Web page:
How to Choose a Dermatologist - - Archived


Story by Larue Gillespie

Ever had a weird rash that needed attention? Are you worried some of your moles might be changing in size or shape? Is your hair thinning on top? According to the American Academy of Dermatology, a dermatologist, who is trained in treating hair, skin, nails, and mucous membranes (the lining inside your mouth, nose, and eyelids), can diagnose and treat these types of issues plus up to 3,000 others, including eczema, acne, skin cancer, psoriasis, and nail infections. Dermatologists can help diminish wrinkles, age spots, and scars, too, and can provide solutions for thinning hair. It’s important to have a great dermatologist in your corner.

Before you try to find a qualified dermatologist, make sure you’re looking in the right places.

If all you want are chemical peels, laser treatments, Botox, or fillers, then you might consider a dermatologist who specializes in cosmetic dermatology. For other issues, such as acne, rashes, rosacea, mole checks, and thinning hair, maybe you’d prefer a general dermatologist.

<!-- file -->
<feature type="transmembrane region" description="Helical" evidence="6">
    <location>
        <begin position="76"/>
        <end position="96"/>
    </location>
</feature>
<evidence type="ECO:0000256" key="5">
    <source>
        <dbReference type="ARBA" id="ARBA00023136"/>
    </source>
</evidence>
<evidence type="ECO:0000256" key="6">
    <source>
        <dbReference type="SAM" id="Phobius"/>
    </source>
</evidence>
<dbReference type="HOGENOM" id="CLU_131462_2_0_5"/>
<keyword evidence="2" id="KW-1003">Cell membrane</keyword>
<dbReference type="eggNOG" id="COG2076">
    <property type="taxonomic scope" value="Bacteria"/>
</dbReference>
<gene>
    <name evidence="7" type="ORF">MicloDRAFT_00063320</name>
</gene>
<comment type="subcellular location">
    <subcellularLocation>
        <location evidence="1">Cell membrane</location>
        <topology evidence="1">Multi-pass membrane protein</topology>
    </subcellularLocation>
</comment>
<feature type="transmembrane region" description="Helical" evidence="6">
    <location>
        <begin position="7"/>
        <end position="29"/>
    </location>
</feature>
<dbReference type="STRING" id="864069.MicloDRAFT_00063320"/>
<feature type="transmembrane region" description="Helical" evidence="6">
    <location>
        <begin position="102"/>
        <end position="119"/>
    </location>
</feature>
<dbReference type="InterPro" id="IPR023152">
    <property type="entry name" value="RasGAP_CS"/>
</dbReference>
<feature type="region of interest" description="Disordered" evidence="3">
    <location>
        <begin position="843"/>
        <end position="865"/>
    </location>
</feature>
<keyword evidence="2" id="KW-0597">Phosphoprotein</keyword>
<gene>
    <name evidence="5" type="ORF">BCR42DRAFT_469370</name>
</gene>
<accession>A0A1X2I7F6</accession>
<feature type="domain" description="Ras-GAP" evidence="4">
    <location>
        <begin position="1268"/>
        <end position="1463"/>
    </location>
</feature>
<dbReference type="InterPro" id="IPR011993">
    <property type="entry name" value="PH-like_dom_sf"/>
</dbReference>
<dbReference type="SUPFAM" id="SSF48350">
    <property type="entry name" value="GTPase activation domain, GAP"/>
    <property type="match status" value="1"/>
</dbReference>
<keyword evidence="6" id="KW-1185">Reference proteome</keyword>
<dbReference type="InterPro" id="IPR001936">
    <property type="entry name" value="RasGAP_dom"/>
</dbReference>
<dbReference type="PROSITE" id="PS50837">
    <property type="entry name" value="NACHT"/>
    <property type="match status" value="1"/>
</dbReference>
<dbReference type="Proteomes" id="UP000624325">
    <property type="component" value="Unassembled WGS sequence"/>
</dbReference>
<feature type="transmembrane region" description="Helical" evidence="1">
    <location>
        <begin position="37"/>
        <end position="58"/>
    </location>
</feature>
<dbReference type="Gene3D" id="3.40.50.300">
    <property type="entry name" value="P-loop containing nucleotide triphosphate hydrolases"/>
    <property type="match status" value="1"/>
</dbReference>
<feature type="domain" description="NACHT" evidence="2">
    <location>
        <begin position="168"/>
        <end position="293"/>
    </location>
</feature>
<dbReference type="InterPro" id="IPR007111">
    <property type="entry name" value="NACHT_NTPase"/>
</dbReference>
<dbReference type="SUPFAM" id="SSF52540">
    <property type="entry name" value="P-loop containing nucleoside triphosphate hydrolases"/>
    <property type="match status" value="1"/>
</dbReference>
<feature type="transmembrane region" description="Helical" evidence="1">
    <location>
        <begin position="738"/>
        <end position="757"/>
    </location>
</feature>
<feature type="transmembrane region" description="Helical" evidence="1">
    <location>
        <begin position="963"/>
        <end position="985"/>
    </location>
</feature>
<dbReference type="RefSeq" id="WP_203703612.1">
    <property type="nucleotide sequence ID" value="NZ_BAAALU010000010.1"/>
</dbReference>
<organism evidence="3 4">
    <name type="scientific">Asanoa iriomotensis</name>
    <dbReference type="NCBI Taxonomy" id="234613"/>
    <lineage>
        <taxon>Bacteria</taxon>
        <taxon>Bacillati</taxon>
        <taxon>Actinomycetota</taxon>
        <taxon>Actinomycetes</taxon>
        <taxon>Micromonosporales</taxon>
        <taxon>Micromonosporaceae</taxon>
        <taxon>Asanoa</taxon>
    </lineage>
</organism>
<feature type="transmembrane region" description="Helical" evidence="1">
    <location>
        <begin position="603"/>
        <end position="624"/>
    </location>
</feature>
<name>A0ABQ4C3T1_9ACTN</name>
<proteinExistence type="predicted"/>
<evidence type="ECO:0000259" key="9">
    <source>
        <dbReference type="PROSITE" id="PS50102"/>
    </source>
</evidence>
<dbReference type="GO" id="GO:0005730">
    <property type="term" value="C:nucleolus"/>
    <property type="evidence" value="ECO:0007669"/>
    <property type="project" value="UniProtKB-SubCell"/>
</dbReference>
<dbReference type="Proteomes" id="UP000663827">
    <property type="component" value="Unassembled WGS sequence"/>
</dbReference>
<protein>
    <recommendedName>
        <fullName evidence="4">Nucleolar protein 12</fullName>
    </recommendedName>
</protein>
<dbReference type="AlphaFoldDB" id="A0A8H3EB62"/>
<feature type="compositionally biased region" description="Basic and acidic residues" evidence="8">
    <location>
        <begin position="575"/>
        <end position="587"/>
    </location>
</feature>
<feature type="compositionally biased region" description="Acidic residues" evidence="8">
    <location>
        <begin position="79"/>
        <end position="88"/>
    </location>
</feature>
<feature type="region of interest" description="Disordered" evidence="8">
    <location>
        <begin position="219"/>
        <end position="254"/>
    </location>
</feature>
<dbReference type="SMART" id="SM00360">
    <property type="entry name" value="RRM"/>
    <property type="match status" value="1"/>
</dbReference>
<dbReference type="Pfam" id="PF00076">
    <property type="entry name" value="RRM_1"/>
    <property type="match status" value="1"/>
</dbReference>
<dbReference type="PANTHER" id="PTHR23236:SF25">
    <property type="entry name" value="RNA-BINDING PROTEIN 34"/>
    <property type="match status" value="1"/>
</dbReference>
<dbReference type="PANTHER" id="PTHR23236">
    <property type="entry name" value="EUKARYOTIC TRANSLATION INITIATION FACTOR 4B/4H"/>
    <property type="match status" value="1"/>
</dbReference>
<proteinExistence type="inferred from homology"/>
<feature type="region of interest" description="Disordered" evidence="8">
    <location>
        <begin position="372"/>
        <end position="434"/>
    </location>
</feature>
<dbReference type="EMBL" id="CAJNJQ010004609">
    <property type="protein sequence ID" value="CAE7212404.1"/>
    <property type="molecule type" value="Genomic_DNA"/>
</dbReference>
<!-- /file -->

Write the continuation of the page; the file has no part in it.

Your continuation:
Ask for referrals from your friends, family, co-workers, or your insurance company, depending on what you’re looking for. Check the physicians’ bios on their websites to see what kind of background and education they have and how long they’ve been in practice. Board certification by the American Academy of Dermatology is important. Look for online reviews of the doctors in question and see if they’ve published articles anywhere. The more you can find out about the doctor beforehand, the better.

Next, book a consultation with the dermatologist. If you have to book your consultation a few weeks out, that could be an indicator that this doctor is in high demand, so don’t let that alone be a turn-off.

While in the consultation or on your first appointment (if you chose not to book a consult), ask as many questions as you’d like. Pay attention to whether or not the staff is listening to you and show signs of caring for you and your needs. They should ask you about your entire health, not just the condition being presented. Personality isn’t everything, but expertise and the ability to provide the right solutions are paramount.

It can be off-putting if you go to a dermatologist who quickly looks at your issues, doesn’t ask many questions, and just as quickly reaches for the prescription pad. A great doctor will take the time to answer your questions, dig deeper into what the problem could be, and provide well thought out solutions.

Bottom line? Take your time. Do your research. And choose accordingly. It’s your skin and it deserves the best care you can get.

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